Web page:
Washington Investors are still trading common shares of Fannie Mae, Freddie Mac and American International Group Inc. by the billions, even though analysts say their prices are almost certain to go to zero.
All three are majority-owned by the government and are losing huge sums of money. The Securities and Exchange Commission and other regulators lack authority to end trading of stocks in such “zombie” companies that technically are alive — until the government takes them off life support.
Shares of the two mortgage giants and the insurer have been swept up in a summer rally in financial stocks. Investors have been trading their shares at abnormally high volumes, despite analysts’ warnings that they’re destined to lose their money.
“People have done well by trading them (in the short term), but when it gets to the end of the road, these stocks are going to be worth zero,” said Bose George, an analyst with the investment bank Keefe, Bruyette & Woods Inc.
Some of the activity involves day traders aiming to profit from short-term price swings, George said. But he said inexperienced investors might have the misimpression that the companies may recover or be rescued.
The government continues to support the companies with billions in taxpayer money. Fannie and Freddie buy loans from banks and sell them to investors. They have tapped about $96 billion out of a potential $400 billion in aid from the Treasury Department.
Officials have said AIG’s failure would be disastrous for the financial markets. Treasury and the Federal Reserve have spent about $175 billion on AIG and AIG-related securities. The company also has access to $28 billion from the $700 billion financial industry bailout.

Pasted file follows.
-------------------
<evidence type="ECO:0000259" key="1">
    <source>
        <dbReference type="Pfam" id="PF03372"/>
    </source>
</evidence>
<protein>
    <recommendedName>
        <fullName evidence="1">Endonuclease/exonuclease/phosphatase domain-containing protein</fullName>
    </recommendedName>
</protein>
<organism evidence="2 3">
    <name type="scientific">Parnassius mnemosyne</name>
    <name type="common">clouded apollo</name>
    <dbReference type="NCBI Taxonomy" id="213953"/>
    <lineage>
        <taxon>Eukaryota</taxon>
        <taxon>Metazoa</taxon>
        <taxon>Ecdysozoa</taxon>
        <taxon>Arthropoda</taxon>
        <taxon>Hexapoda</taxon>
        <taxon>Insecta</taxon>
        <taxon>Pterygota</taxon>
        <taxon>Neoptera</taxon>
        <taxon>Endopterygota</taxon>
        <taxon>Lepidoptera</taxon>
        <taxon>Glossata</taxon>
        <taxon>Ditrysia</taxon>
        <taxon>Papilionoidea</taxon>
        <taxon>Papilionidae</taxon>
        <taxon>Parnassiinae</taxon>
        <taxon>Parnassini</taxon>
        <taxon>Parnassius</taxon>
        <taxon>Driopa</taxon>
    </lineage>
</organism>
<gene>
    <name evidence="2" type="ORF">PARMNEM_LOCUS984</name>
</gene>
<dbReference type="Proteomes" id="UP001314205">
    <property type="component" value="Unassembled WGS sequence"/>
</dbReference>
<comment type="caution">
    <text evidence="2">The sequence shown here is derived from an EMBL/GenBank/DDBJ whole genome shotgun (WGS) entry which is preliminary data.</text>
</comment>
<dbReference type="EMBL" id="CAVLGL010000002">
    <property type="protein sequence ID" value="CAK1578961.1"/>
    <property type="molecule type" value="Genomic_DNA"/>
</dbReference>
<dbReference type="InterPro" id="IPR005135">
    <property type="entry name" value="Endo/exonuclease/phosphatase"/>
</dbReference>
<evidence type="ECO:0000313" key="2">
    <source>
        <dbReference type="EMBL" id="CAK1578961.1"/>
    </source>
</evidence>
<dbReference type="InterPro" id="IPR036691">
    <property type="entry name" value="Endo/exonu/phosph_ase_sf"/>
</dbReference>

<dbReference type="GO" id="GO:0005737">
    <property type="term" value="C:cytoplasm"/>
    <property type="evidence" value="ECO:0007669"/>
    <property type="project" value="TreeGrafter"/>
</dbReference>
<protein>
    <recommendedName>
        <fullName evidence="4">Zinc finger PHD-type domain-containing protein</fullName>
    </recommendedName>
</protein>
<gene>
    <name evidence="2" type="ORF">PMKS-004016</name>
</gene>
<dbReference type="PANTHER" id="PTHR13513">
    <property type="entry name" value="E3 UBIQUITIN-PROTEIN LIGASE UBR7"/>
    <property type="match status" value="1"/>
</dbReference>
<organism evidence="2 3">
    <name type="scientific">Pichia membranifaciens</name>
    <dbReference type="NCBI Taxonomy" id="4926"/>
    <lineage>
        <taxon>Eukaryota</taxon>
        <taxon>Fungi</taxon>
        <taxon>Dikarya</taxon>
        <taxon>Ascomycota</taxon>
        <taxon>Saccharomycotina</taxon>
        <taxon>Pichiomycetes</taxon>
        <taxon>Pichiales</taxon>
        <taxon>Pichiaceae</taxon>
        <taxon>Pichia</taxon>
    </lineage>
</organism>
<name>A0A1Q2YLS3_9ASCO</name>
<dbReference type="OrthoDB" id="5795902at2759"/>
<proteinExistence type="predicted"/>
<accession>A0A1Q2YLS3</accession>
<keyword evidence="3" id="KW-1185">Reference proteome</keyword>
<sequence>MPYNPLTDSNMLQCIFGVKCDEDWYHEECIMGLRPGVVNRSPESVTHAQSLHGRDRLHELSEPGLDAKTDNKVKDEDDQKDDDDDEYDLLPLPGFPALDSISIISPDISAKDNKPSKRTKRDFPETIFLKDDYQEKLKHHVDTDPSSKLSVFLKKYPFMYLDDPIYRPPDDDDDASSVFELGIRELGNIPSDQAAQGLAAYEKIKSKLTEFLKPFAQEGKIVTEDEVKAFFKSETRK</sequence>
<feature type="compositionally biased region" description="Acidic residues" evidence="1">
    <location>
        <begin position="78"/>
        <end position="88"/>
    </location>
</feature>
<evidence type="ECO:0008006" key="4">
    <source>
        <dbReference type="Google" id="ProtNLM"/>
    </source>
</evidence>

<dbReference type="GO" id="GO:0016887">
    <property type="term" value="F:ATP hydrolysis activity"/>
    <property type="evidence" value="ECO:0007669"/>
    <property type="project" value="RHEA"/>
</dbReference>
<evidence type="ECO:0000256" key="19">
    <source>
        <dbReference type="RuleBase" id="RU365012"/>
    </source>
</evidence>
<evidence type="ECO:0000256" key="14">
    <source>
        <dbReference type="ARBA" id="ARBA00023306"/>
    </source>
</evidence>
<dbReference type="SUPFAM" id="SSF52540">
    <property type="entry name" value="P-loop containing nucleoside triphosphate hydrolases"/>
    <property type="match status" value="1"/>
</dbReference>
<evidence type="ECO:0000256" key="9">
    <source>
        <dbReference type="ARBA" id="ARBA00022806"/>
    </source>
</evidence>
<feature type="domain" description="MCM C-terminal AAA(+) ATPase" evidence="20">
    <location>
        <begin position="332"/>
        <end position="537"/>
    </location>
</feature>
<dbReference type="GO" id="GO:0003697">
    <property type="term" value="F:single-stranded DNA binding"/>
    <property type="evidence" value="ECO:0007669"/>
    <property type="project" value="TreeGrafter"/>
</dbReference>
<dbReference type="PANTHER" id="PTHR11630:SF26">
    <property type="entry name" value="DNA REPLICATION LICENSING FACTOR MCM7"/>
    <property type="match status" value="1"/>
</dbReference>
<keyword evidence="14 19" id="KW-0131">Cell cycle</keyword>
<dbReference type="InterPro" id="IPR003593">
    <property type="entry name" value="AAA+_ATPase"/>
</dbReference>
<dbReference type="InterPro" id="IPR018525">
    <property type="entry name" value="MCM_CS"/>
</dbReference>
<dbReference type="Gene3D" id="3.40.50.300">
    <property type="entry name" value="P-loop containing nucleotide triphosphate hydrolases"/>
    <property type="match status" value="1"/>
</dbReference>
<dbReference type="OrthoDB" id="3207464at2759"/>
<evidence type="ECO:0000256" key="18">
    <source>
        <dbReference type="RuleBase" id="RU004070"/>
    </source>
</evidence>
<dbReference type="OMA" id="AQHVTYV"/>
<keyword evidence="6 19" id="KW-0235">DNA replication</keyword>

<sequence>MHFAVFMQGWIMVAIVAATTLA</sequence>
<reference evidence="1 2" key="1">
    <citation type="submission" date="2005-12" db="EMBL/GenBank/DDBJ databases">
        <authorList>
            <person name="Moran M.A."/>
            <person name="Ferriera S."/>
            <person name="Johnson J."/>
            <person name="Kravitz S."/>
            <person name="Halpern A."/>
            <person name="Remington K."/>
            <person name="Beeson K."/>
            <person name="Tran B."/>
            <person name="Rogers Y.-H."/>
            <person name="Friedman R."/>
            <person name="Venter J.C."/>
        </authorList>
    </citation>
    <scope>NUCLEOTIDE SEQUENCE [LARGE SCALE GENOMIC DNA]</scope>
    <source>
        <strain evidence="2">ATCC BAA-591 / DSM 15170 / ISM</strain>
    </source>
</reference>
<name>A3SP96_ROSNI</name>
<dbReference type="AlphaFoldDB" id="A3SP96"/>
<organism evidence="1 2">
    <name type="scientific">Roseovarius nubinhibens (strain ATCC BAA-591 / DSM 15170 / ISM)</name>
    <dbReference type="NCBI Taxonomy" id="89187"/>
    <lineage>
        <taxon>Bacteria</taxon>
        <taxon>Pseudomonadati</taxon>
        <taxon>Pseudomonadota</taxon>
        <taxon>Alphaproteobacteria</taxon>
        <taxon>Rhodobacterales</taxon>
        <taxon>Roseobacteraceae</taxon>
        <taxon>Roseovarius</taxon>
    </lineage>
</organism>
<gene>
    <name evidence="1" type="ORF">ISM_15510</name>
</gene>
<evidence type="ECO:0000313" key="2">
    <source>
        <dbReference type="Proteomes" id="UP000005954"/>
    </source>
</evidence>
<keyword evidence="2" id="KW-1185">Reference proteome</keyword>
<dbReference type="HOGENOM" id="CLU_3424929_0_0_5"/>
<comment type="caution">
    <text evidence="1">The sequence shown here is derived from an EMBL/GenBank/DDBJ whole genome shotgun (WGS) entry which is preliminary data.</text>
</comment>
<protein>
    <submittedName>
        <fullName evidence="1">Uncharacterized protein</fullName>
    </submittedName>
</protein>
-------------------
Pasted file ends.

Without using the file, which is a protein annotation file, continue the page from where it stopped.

But analysts say the wind-down strategies for the companies are almost sure to wipe out any common equity, making their shares worthless.
“There are some folks that believe that somehow that 20 percent (of the stock) that’s out there in the public market might be worth something someday,” said Daniel Alpert, managing director of the investment bank Westwood Capital LLC. But he said the three companies are doomed because they are “massively indebted,” and the values of their assets are declining.
The stocks remain in circulation for two reasons: They’ve violated no rules on the New York Stock Exchange. And no regulator has the power to suspend their trading without evidence securities laws are being violated.
Alpert said no regulations exist to deal with cases where the government props up unsustainable companies.
By contrast, regulators were able to warn investors about stock in the “old” General Motors, which also sits on a mound of government debt. The SEC and the Financial Industry Regulatory Authority, the brokerage industry’s self-policing group, have issued alerts and taken other steps to prevent investor losses on that stock.
In that case, the SEC could act because GM acknowledged the stock was headed for zero in a restructuring plan filed with the SEC.
The SEC says it has no reason to suspend trading of stocks that still technically meet its standards, which include filing timely financial reports and disclosing events that could affect share values.
The NYSE’s rules include maintaining minimum numbers of shareholders and market capitalization. But they give the exchange full discretion over which stocks are listed.
FINRA has jurisdiction over NASDAQ-traded stocks and over “pink sheet” stocks, which are worth too little to be traded on a major exchange. It has no jurisdiction over stocks on the NYSE.
Fannie and Freddie’s government owners haven’t announced their plans for the companies. But the administration is expected to announce in February that the companies will be wound down, merged into a federal agency or have their bad mortgage assets split into a new government-backed company.